Operation Overland finds litany of breaches say police


NSW Police say they have issued defect notices on 25 heavy vehicles and found six to have speed limiter breaches, as part of Operation Overland launched yesterday. <br /><br /> Operation Overland, the second such joint operation with Roads and Maritime Services (RMS) aimed at trucking firms after Operation Marshall tackled Lennons, appears to be focused on Scott’s Transport, though police would only describe the target as a Mr Gambier company with 322 trucks.

By Rob McKay | March 8, 2012

NSW Police say they have issued defect notices on 25 heavy vehicles and found six to have speed limiter breaches, as part of Operation Overland launched yesterday.

Operation Overland, the second such joint operation with Roads and Maritime Services (RMS) aimed at trucking firms after Operation Marshall tackled Lennons, appears to be focused on Scott’s Transport, though police would only describe the target as a Mr Gambier company with 322 trucks.

Investigators from NSW Police and RMS were deployed to checking stations at Mt White, Marulan, and other locations yesterday.

Investigators identified 60 of the company’s 322-strong fleet of heavy vehicles for interception and mechanical inspection.

To date, 32 vehicles have been stopped and examined, and resulted in:

  • Six speed limiter breaches
  • Three vehicles grounded
  • 25 defects issued
  • One overload offence
  • 15 fatigue-related offences
  • One person detected allegedly driving under the influence of drugs.

Investigators identified 60 of the company’s 322-strong fleet of heavy vehicles for interception and mechanical inspection.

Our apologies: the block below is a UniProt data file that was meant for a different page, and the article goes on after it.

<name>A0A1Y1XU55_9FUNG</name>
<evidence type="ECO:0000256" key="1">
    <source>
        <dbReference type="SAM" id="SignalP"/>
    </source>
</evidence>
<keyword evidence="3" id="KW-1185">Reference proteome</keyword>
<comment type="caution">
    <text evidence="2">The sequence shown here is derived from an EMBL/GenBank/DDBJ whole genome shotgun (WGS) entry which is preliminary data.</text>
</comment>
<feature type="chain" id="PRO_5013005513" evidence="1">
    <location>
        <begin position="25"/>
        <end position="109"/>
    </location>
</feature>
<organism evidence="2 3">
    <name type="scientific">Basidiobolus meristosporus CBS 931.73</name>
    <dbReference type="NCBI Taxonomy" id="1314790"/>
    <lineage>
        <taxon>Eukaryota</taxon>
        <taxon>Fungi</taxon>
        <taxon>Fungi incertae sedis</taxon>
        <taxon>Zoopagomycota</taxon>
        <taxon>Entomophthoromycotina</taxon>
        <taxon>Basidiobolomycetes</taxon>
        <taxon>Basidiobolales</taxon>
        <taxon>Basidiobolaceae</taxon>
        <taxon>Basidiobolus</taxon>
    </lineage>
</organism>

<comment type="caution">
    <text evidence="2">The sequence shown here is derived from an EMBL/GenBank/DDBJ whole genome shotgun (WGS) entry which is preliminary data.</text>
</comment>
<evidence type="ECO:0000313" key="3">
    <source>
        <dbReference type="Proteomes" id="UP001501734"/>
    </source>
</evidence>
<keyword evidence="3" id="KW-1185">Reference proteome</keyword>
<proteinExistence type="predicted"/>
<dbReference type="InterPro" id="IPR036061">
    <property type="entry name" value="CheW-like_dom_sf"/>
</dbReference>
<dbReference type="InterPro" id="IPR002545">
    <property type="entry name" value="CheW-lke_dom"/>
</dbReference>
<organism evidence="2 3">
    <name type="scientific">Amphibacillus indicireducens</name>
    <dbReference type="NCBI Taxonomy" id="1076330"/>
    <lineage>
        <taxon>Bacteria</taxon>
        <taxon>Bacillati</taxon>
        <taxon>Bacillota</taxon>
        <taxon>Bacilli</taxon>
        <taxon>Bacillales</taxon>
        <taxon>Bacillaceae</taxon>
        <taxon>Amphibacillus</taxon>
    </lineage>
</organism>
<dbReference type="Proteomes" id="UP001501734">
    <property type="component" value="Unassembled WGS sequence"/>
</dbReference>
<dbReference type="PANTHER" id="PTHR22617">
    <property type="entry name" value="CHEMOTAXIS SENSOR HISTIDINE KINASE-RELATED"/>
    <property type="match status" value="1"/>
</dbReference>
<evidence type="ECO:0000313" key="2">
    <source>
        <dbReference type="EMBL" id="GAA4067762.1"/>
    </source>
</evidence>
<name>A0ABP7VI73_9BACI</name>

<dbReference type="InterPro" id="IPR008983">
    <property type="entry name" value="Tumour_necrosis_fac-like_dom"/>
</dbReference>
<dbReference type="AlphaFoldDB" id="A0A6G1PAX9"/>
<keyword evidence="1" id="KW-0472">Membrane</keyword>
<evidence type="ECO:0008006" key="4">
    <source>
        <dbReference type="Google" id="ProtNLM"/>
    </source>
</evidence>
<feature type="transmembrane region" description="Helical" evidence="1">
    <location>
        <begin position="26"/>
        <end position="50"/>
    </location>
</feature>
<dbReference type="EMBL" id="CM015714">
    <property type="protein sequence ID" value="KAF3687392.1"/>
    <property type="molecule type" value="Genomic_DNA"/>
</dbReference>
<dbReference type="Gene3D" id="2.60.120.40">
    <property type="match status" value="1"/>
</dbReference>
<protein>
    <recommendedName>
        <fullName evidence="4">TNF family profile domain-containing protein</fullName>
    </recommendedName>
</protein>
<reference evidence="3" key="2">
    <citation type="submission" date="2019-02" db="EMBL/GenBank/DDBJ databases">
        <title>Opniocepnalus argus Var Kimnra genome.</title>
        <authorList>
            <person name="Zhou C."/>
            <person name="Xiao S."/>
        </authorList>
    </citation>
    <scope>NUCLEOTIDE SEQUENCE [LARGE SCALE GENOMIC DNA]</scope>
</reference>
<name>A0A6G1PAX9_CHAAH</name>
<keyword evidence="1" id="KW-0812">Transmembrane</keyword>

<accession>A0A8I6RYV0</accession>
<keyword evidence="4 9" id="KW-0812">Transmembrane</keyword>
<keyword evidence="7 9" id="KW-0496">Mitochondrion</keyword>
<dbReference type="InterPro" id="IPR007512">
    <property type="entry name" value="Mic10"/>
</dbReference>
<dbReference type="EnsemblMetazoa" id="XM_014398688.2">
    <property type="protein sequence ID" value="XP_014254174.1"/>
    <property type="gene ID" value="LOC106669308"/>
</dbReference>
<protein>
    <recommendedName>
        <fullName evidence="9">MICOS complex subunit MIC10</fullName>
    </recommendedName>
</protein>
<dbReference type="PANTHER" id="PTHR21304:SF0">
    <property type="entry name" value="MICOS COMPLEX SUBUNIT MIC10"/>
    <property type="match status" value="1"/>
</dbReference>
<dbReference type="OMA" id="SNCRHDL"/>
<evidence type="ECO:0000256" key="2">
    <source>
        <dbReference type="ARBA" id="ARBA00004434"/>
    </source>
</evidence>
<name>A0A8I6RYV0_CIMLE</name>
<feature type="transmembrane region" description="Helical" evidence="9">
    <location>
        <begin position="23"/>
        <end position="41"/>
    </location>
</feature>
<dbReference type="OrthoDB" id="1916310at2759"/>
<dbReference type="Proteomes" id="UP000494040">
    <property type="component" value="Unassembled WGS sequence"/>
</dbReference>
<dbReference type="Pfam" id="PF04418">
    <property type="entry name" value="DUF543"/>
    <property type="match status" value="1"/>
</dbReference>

NSW Police Traffic and Highway Patrol’s commander, Assistant Commissioner John Hartley, says the last charge related to the driver of a heavy vehicle which was stopped by Gundagai Highway Patrol about 3.15pm yesterday.

"We will allege as well as driving while drug-affected, the driver had also committed numerous fatigue-related offences," Assistant Commissioner Hartley said.

RMS Director Customer and Compliance Peter Wells said investigators will also allege the truck was modified to allow it to exceed the 100km/h speed limit.

"We will continue investigations into the remainder of the identified vehicles in coming days for possible compliance issues including speed-limiter tampering," Mr Wells said.

"Investigations will continue until all 60 vehicles identified are inspected. All compliance issues will be looked at. A full report will be provided once these inspections have been completed."

"The company is co-operating with RMS and NSW Police," Wells says.

Assistant Commissioner Hartley sys trucks could be ordered from the road for safety reasons if there are compliance issues or serious safety defects.

"However, any vehicles found with defects will be ordered from the road until they are again compliant.

"RMS works with national transport agencies and interstate road authorities on heavy vehicle compliance issues.

"The message is clear – if drivers or operators do the wrong thing, they will be targeted," Hartley says.

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